Now, effective May 1, flood insurance policies for buildings that are rated as having the lowest floor one foot or more below the base flood elevation will no longer be eligible for the community’s CRS discount.

Policyholders who may have further questions or who are seeking further information are encouraged to contact Pike County Floodplain Manager Jimmy Kiser at (606) 432-6204.

Courtesy : Office of Pike County Judge Executive


WV Governor Joe Manchin Praises Lawmakers

Gov. Joe Manchin today called the 2008 Regular Session of the West Virginia Legislature a success, particularly noting the significance of the Legislature’s work that eliminated the cumbersome “Tier 2.5 Status” designation for streams. This is a move that will protect some of the state’s most pristine streams, the governor said.
“With leadership from Speaker Thompson and President Tomblin, I think our legislators passed a number of significant measures this session, including some we’ve been wrestling with for a number of years,” Manchin said. “They broke an eight-year deadlock that has held up designating our cleanest streams and natural trout streams for protection under the federal Clean Water Act.”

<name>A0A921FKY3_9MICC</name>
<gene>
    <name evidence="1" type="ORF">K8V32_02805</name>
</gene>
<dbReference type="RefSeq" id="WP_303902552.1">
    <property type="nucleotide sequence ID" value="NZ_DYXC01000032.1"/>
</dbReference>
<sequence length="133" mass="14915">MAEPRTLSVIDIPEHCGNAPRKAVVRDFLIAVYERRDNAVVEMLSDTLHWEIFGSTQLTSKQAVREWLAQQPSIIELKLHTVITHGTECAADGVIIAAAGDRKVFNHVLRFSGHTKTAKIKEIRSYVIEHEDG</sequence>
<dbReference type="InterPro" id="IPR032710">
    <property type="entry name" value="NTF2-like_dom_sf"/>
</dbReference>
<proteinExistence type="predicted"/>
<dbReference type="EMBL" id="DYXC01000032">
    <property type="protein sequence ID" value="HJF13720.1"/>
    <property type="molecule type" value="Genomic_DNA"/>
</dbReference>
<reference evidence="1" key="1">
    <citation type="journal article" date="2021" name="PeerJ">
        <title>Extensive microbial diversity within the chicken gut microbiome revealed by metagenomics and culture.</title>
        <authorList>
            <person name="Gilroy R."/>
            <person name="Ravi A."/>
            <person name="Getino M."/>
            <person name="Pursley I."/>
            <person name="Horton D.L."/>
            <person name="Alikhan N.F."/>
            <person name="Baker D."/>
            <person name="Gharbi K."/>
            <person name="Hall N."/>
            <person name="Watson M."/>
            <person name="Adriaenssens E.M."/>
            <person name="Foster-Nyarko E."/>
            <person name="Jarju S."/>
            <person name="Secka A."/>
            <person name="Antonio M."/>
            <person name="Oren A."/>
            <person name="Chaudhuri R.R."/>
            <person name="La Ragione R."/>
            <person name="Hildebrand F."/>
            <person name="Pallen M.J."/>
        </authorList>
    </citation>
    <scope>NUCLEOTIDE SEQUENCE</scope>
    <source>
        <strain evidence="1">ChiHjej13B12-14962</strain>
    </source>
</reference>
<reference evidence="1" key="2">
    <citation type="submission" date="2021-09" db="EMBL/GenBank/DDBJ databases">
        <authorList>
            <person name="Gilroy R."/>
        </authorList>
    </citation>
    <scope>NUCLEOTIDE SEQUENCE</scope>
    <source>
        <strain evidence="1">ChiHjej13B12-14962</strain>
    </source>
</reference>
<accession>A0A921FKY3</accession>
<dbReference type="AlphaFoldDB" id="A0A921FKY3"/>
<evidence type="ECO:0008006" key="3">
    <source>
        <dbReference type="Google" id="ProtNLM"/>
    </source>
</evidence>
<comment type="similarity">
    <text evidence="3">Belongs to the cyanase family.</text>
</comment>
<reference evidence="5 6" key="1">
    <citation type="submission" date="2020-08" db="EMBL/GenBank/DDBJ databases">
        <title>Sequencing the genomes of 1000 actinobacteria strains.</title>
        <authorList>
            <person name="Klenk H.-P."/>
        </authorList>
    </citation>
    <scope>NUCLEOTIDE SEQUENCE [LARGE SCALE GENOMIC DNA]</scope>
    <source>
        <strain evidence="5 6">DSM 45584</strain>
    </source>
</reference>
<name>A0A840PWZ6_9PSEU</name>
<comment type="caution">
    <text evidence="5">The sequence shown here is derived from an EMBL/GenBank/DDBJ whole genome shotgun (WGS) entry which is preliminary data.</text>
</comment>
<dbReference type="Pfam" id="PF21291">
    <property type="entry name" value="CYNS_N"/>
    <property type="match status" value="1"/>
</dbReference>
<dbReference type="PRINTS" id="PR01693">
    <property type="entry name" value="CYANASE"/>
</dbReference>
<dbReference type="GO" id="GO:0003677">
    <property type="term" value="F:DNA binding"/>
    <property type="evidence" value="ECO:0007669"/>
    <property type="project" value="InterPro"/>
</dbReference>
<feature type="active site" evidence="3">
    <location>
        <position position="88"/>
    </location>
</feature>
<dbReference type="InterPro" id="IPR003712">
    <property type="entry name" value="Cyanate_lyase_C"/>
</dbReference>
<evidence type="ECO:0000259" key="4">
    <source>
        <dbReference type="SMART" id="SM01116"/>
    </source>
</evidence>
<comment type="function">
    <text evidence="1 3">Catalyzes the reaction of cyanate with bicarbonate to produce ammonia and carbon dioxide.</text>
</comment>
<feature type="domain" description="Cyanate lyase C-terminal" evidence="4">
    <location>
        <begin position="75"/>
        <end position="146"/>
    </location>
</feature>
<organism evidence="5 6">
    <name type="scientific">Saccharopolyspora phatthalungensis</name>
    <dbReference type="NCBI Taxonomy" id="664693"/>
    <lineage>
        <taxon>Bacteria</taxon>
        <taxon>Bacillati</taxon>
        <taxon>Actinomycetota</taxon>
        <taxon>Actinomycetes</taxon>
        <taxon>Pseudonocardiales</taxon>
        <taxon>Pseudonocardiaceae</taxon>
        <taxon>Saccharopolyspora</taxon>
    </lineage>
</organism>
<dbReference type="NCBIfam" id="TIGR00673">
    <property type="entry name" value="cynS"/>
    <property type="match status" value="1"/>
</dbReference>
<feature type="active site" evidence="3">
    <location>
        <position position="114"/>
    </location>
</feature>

Manchin was referring to the passage of Senate Bills 456 and 390, which grant the highest level of protection from pollution (Tier 3 status) to the cleanest streams -- those that produce native trout – and that are on public lands such as state and national parks. Under the new provisions, private landowners’ rights are still protected, as such streams that are on their land would receive Tier 2 status, but could become eligible for the additional Tier 3 protection under a nomination process.
Previously, lawmakers had struggled with deciding how many and which streams would be put on the Tier 2.5 protection list.
“The state can now move forward on a process to designate our trout streams for protection, most of which lie within the existing boundaries of public lands,” Manchin said. “This will keep our trout streams clean without too much interference into a private landowner’s rights.”